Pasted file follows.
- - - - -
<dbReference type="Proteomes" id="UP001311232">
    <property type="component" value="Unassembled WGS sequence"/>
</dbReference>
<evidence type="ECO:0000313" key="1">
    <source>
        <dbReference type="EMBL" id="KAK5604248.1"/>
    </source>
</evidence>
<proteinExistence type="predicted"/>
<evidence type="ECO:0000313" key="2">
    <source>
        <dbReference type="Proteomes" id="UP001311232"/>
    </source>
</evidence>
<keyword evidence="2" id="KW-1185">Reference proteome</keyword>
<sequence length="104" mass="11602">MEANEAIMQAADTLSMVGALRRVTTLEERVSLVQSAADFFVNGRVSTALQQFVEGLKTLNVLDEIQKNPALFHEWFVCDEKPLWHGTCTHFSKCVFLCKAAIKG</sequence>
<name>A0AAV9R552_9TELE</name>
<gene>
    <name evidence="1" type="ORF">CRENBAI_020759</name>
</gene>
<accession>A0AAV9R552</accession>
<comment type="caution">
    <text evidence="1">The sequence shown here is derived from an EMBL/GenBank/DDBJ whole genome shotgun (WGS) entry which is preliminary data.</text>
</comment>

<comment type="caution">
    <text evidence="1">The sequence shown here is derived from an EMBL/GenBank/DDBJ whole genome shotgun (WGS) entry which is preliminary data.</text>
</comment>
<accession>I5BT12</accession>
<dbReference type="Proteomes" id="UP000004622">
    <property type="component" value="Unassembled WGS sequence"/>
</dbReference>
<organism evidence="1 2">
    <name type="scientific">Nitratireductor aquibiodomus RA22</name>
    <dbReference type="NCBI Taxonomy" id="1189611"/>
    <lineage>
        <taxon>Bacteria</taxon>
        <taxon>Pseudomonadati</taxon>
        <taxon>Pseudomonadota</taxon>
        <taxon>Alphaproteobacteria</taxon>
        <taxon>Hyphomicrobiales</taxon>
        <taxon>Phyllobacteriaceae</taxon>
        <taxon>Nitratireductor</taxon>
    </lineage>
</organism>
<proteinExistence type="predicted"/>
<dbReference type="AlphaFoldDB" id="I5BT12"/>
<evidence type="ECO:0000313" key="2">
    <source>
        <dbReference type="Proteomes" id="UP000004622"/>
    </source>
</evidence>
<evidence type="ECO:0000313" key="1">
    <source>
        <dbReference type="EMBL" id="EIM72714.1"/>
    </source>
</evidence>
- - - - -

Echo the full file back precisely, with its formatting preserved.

<dbReference type="Proteomes" id="UP001311232">
    <property type="component" value="Unassembled WGS sequence"/>
</dbReference>
<evidence type="ECO:0000313" key="1">
    <source>
        <dbReference type="EMBL" id="KAK5604248.1"/>
    </source>
</evidence>
<proteinExistence type="predicted"/>
<evidence type="ECO:0000313" key="2">
    <source>
        <dbReference type="Proteomes" id="UP001311232"/>
    </source>
</evidence>
<keyword evidence="2" id="KW-1185">Reference proteome</keyword>
<sequence length="104" mass="11602">MEANEAIMQAADTLSMVGALRRVTTLEERVSLVQSAADFFVNGRVSTALQQFVEGLKTLNVLDEIQKNPALFHEWFVCDEKPLWHGTCTHFSKCVFLCKAAIKG</sequence>
<name>A0AAV9R552_9TELE</name>
<gene>
    <name evidence="1" type="ORF">CRENBAI_020759</name>
</gene>
<accession>A0AAV9R552</accession>
<comment type="caution">
    <text evidence="1">The sequence shown here is derived from an EMBL/GenBank/DDBJ whole genome shotgun (WGS) entry which is preliminary data.</text>
</comment>

<comment type="caution">
    <text evidence="1">The sequence shown here is derived from an EMBL/GenBank/DDBJ whole genome shotgun (WGS) entry which is preliminary data.</text>
</comment>
<accession>I5BT12</accession>
<dbReference type="Proteomes" id="UP000004622">
    <property type="component" value="Unassembled WGS sequence"/>
</dbReference>
<organism evidence="1 2">
    <name type="scientific">Nitratireductor aquibiodomus RA22</name>
    <dbReference type="NCBI Taxonomy" id="1189611"/>
    <lineage>
        <taxon>Bacteria</taxon>
        <taxon>Pseudomonadati</taxon>
        <taxon>Pseudomonadota</taxon>
        <taxon>Alphaproteobacteria</taxon>
        <taxon>Hyphomicrobiales</taxon>
        <taxon>Phyllobacteriaceae</taxon>
        <taxon>Nitratireductor</taxon>
    </lineage>
</organism>
<proteinExistence type="predicted"/>
<dbReference type="AlphaFoldDB" id="I5BT12"/>
<evidence type="ECO:0000313" key="2">
    <source>
        <dbReference type="Proteomes" id="UP000004622"/>
    </source>
</evidence>
<evidence type="ECO:0000313" key="1">
    <source>
        <dbReference type="EMBL" id="EIM72714.1"/>
    </source>
</evidence>